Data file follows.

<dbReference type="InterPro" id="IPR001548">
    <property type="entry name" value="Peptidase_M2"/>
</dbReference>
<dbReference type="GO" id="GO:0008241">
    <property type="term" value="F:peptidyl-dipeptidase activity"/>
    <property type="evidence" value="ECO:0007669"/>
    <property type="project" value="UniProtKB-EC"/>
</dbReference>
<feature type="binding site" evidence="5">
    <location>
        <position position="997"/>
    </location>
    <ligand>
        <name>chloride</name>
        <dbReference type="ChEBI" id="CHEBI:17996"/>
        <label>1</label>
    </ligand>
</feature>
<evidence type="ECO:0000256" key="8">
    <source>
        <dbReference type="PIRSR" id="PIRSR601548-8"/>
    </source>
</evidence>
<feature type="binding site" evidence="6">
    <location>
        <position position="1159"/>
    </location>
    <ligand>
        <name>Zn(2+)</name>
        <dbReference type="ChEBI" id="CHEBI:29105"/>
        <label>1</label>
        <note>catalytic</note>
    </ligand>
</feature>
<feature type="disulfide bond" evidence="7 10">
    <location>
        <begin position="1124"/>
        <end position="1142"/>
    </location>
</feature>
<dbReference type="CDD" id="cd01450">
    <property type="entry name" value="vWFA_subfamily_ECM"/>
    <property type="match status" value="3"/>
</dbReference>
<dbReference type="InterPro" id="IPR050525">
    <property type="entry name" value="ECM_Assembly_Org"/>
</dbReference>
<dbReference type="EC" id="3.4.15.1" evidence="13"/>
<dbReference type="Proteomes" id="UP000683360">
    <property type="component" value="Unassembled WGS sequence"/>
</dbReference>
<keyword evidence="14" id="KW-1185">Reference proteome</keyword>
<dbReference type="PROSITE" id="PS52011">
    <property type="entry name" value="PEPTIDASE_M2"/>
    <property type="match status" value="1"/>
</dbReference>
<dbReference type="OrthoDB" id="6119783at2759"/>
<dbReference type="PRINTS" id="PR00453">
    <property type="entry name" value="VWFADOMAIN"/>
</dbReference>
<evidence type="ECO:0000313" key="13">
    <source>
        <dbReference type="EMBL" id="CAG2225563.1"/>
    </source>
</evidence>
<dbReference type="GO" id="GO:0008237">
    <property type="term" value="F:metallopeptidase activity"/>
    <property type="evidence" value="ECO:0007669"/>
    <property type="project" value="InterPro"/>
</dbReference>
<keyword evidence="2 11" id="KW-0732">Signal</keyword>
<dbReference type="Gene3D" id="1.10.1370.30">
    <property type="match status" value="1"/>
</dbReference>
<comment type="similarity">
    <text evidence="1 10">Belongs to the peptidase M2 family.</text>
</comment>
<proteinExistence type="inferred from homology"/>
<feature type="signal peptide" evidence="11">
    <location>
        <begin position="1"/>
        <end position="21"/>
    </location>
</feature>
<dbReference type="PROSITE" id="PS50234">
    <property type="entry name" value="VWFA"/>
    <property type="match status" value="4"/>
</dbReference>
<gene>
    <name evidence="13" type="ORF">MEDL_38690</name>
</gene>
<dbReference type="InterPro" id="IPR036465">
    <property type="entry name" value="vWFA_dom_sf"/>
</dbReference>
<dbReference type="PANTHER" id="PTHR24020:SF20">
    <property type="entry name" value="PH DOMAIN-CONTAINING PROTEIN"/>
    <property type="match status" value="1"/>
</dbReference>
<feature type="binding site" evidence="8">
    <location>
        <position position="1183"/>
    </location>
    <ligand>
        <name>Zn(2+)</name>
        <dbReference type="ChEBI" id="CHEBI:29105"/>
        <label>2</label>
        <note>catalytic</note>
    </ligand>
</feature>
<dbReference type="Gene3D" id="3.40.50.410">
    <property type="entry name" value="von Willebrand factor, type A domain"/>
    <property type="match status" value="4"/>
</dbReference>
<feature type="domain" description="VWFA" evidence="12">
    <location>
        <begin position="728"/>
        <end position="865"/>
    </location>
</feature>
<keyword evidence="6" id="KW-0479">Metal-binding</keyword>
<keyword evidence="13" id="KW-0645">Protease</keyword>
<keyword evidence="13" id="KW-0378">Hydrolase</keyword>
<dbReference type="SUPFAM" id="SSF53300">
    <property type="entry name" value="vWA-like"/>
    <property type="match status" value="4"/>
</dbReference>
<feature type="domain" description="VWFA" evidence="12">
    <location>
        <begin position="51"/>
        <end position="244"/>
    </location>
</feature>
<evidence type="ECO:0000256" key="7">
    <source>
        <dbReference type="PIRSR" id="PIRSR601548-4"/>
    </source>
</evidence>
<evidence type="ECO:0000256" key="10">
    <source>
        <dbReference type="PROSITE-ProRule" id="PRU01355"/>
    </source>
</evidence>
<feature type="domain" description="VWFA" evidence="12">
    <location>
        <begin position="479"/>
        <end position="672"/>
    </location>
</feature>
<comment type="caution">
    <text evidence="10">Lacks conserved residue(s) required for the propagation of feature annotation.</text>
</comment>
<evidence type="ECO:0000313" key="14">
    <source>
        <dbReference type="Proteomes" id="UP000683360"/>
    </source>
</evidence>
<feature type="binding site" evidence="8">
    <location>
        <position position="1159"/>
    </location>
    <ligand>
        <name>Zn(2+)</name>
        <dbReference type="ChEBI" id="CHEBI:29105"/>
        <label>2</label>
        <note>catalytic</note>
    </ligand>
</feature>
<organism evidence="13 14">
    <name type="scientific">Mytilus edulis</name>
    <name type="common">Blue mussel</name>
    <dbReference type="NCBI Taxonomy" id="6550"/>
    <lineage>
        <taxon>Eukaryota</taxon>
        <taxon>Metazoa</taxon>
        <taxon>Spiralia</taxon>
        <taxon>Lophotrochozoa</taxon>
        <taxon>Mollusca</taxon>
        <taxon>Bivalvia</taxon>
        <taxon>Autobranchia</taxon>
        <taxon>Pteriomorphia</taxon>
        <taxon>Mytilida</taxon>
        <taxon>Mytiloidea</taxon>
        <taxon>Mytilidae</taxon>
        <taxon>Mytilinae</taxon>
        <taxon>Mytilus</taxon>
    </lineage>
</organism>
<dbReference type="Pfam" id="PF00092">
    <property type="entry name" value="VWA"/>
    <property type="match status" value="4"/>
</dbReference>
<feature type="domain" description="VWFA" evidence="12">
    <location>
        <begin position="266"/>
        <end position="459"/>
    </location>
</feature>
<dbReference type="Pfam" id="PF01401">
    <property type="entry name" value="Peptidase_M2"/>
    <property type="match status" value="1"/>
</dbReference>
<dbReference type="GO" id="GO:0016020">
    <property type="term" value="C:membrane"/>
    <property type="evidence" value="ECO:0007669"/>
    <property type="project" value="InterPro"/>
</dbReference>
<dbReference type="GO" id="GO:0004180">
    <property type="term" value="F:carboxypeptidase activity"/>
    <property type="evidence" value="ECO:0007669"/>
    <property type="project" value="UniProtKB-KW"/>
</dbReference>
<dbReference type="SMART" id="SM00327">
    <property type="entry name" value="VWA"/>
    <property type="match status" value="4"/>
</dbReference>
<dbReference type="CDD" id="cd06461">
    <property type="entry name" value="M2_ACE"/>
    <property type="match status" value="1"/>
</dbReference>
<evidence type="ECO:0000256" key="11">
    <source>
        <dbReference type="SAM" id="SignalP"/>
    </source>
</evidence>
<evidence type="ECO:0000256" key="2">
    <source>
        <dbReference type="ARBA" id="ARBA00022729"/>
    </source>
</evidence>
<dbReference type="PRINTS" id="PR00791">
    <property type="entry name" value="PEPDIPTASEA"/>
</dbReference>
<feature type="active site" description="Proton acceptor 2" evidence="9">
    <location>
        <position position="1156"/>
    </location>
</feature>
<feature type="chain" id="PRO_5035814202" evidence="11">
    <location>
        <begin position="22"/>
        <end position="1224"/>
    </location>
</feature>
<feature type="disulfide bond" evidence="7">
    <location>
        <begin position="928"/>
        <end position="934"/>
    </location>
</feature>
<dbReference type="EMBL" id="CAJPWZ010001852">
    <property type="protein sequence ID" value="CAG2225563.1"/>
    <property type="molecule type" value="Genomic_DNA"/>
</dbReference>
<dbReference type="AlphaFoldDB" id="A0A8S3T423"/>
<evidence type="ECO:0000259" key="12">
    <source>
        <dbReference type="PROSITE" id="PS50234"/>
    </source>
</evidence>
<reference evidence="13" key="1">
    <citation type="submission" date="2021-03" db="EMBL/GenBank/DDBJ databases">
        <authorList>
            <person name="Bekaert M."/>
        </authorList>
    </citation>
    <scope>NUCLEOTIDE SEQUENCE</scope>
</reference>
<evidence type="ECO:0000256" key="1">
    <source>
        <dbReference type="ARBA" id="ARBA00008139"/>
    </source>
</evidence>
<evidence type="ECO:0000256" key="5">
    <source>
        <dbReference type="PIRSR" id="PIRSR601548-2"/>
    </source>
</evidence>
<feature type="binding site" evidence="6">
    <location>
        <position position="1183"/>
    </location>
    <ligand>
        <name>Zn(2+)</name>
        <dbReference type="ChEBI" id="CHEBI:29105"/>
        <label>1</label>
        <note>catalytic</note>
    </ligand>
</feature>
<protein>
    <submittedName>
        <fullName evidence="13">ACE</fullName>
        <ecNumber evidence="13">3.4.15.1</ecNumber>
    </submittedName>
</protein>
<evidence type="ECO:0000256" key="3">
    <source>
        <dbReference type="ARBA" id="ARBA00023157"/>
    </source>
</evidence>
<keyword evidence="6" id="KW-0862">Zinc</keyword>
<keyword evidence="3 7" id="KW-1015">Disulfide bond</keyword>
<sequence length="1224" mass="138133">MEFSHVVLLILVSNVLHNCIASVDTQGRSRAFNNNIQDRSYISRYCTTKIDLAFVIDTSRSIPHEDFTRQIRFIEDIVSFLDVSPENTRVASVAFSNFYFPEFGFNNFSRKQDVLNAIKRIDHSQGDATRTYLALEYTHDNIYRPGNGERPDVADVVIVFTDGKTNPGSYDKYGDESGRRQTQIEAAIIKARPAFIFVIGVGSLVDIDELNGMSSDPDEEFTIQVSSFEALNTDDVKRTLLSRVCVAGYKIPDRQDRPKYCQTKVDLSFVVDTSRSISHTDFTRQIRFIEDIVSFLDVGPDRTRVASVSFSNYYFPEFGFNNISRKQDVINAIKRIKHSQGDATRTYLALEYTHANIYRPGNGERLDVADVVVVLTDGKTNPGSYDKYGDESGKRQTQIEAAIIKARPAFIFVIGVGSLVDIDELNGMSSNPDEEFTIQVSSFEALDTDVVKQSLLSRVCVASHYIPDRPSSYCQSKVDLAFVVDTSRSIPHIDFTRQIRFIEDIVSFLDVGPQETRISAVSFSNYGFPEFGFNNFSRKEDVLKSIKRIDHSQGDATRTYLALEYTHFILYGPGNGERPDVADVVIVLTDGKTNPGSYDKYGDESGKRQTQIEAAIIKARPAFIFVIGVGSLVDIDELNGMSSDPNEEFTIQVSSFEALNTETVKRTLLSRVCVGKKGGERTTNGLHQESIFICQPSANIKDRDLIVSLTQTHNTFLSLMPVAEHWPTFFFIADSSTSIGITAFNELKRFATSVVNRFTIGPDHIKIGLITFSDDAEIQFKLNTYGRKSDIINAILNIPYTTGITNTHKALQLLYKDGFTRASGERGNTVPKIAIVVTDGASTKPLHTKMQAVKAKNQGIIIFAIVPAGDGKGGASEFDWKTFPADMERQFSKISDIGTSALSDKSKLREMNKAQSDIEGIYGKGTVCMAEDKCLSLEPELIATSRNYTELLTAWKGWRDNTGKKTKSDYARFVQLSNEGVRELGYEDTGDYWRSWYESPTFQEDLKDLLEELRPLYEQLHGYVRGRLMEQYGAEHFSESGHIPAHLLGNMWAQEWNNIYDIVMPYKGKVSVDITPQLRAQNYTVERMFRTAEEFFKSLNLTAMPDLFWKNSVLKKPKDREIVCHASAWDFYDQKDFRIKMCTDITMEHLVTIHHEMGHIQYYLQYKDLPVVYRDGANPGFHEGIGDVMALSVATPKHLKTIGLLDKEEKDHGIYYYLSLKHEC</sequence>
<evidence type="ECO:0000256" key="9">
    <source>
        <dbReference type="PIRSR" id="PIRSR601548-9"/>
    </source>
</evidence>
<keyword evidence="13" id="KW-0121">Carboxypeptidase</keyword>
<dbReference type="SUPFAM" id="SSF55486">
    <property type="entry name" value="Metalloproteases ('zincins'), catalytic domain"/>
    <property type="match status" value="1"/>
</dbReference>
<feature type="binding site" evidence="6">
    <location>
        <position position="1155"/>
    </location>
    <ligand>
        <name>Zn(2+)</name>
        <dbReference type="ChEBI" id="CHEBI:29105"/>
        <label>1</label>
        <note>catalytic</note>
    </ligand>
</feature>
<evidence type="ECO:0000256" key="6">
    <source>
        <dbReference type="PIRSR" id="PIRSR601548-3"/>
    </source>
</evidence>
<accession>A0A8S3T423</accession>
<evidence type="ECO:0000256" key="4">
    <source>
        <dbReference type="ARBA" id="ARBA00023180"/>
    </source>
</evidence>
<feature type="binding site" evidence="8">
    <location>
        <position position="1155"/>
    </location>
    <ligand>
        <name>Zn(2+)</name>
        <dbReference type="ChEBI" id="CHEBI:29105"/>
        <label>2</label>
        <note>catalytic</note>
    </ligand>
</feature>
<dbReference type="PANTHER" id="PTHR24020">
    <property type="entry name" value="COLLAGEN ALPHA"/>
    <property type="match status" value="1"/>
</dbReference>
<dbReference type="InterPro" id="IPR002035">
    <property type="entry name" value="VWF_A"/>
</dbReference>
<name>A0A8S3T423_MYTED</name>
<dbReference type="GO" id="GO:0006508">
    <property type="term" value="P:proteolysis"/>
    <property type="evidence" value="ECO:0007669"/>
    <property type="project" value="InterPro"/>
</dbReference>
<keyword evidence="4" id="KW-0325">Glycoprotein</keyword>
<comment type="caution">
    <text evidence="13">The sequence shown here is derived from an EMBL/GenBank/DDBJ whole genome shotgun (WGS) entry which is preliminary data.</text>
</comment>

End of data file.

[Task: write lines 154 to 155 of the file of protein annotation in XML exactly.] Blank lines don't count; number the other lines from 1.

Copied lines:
        <dbReference type="Proteomes" id="UP000683360"/>
    </source>